Christopher Savage has been involved in recruitment for over 30 years in a wide range of industries. He's run the gamut from being solely responsible for new hires to participating in recruitment campaigns. Christopher shares all of his thoughts, insights and experience on the many difficulties of today's business climate at the website Wrestling Possums With Chris John Savage.
According to Chris, companies have been at war with talent for the last 30 years - and talent won. The difficulty facing organisations these days is new-age businesses like Google and Facebook snatching up top talent and never letting go. That means the rest of us have to fight over what's left.
Thankfully, we now have a wider pool of great talent available than ever before. But we have to find them. Or help them find us.
We're grateful that Christopher took a moment to tell us about his experience in the business world, sharing 30 years of hiring and recruitment wisdom as well as more general business best practices.
Business leaders get stuck working "in" the business, rather than "on" the business. They know what they need to do to push a business forward, but simply don't get around to it. That's where a good business mentor steps in. The role is like a "conscience." Strategy sessions help agree on the priorities. A mentor ensures genuine RESOLVE to actually make progress against those priorities. It's hard for all concerned. Like a possum, our instinct is to dash after what we enjoy doing and the bright lights of the moment. But to build a great business, you have to have one eye firmly on the future at all times.
The major lesson was this: irrespective of what area of professional services you operate in, the issues within your business remain the same. People, customers, selling, service, cash flow etc. I've always believed "the people with the best people always win, always." So yes, I was involved in recruitment, but in a deep way - only when it involved a leader of one of the companies I was responsible for.
I have been directly involved in recruitment for 30 years across all my roles. Throughout that 30 years, there was an apparent "war on talent." I always thought the war ended decades ago. Talent won!
What's changed is the pool of available talent keeps diminishing. New-age businesses like Google, Facebook and many others are plucking the cream of talent that traditionally would have evolved into my industry. Companies have become adept at using social media tools to source their own talent. The talent pool itself has become far more fickle - happy to jump jobs much faster - and loyalty has diminished. The key is to focus on your top tier of talent: find the best and lock them in. Do all you can to ensure longevity and loyalty, and accept inevitable churn at the lower levels.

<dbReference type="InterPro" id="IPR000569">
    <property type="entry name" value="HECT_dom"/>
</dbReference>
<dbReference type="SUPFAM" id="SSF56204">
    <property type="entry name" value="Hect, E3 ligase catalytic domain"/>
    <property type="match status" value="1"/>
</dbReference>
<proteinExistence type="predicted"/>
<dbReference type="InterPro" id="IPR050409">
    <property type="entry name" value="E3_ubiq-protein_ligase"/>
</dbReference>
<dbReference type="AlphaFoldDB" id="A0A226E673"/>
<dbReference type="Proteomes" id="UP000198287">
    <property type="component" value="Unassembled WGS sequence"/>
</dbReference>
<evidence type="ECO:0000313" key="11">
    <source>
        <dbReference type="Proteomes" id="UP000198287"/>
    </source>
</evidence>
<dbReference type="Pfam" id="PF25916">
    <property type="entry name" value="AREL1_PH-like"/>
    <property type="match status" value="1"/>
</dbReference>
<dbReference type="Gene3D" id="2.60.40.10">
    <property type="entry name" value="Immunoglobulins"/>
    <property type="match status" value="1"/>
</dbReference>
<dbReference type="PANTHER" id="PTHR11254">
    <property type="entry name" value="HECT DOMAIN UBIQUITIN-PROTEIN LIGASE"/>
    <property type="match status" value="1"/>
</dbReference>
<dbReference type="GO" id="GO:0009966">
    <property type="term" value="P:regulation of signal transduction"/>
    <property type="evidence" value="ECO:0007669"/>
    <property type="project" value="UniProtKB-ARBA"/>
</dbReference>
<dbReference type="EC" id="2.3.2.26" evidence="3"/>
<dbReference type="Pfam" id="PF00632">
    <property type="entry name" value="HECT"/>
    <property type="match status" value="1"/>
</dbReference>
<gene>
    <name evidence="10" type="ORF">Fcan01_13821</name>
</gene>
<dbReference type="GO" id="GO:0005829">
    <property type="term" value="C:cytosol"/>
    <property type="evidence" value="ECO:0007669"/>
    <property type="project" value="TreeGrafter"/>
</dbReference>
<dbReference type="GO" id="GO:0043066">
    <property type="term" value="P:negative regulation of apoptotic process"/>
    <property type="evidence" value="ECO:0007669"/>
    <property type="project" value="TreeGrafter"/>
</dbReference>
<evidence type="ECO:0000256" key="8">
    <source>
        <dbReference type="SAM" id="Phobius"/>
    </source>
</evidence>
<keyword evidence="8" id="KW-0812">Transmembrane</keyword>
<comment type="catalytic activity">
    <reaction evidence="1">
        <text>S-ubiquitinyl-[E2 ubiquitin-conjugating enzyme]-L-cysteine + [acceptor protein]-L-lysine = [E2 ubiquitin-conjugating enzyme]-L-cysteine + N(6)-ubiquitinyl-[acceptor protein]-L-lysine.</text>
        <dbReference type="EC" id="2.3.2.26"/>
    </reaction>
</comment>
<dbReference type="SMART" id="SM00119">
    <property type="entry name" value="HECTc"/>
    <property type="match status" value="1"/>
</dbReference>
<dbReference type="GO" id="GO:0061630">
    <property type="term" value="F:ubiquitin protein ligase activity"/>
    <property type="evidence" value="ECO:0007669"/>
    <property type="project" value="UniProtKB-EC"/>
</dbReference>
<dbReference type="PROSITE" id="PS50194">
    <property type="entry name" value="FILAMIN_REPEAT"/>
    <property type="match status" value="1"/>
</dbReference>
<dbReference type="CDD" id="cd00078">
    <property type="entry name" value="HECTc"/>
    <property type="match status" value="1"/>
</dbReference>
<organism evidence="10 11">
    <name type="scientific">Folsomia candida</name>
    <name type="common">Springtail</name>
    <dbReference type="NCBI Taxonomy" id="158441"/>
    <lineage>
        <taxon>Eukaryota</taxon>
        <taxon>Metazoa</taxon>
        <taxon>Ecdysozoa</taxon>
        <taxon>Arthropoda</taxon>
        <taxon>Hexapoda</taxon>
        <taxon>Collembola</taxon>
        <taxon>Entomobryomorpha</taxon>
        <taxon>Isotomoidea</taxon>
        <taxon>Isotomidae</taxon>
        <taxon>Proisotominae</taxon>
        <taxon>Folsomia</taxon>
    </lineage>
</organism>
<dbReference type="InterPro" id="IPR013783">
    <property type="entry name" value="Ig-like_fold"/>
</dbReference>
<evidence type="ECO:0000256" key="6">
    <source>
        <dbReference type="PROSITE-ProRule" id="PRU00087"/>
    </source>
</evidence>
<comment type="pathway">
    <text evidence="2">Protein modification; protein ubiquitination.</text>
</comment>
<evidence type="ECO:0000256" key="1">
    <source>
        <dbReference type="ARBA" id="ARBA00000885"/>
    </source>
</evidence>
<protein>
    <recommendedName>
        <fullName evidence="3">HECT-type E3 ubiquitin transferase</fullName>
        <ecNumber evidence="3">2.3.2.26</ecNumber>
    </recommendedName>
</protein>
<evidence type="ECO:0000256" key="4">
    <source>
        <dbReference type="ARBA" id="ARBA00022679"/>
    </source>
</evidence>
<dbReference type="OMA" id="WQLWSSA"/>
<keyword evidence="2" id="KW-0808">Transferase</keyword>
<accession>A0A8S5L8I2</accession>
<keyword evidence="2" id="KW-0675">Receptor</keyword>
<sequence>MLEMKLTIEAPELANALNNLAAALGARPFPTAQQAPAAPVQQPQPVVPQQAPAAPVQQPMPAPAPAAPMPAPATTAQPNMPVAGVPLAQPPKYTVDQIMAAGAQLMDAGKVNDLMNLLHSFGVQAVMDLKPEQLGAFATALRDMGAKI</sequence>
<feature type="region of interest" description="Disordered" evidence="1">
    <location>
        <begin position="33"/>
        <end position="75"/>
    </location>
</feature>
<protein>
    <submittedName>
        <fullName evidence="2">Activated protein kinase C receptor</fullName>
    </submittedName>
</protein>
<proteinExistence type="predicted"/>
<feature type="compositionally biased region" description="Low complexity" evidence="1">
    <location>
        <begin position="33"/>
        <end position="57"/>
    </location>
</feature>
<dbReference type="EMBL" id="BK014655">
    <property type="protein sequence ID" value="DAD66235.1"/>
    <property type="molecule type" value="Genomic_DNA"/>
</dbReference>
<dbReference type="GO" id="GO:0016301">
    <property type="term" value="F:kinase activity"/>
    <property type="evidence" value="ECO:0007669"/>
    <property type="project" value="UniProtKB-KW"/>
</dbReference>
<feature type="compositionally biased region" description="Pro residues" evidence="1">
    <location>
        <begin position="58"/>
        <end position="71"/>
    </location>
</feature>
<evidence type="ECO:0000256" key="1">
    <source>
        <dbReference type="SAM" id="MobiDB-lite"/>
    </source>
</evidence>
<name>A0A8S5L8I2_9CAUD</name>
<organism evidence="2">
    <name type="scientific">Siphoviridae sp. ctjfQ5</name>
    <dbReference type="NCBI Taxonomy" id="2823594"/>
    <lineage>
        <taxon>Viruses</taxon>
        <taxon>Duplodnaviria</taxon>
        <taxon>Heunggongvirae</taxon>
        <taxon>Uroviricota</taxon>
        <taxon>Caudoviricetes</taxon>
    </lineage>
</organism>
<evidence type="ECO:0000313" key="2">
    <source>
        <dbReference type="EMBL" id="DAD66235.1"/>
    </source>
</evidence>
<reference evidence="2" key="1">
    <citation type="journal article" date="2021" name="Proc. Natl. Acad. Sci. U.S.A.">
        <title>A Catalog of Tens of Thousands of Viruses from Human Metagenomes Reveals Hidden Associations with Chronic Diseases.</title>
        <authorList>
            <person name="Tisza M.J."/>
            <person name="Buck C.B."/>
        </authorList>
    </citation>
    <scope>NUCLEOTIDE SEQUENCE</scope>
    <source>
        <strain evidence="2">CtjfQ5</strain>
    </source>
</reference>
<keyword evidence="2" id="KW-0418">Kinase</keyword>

Yes- I look for four things:
Create what I call the "Minimal Viable Candidate" criteria. Think hard about what the top four traits a candidate simply "must have" to be considered for the role. Then focus all your efforts to find candidates that score on average 80% against each of those four "must haves." ONLY meet those candidates that hit that level against your Minimal Viable Candidate. Too much time is soaked up by wasteful recruitment practices. Get very focused.
I've never followed a process or formula. Every potential candidate needs a bespoke approach. I very rarely check references UNLESS I ask for names of references that they have had a falling out with. Sometimes they will give you these names. I like to find out why things have not worked out rather than why things have worked out. But overall, I don't check references. I follow my gut. I focus on what makes them happy and inspired, and what their vision is of what they will be doing every day in five years time. I try to connect at a personal level to see what makes them tick.
And here is the biggest test of all. It's not what they say that really counts for me. It's the questions they ask. These questions tell you far more about who they are, how they think, how they operate, etc. than any answer to one of my questions. I love interviews where the candidate hijacks the session and drills me on what our company is like, how I am as a boss, and why this is the right place for THEM. That's more like it!
It's about being authentic. No one is perfect. Show some vulnerability. People make connections with other people through showing vulnerability.
For more updates from Chris Savage and Wrestling Possums, like him on Facebook, follow him on Twitter and Google+, connect with him on LinkedIn, and subscribe to his YouTube Channel.
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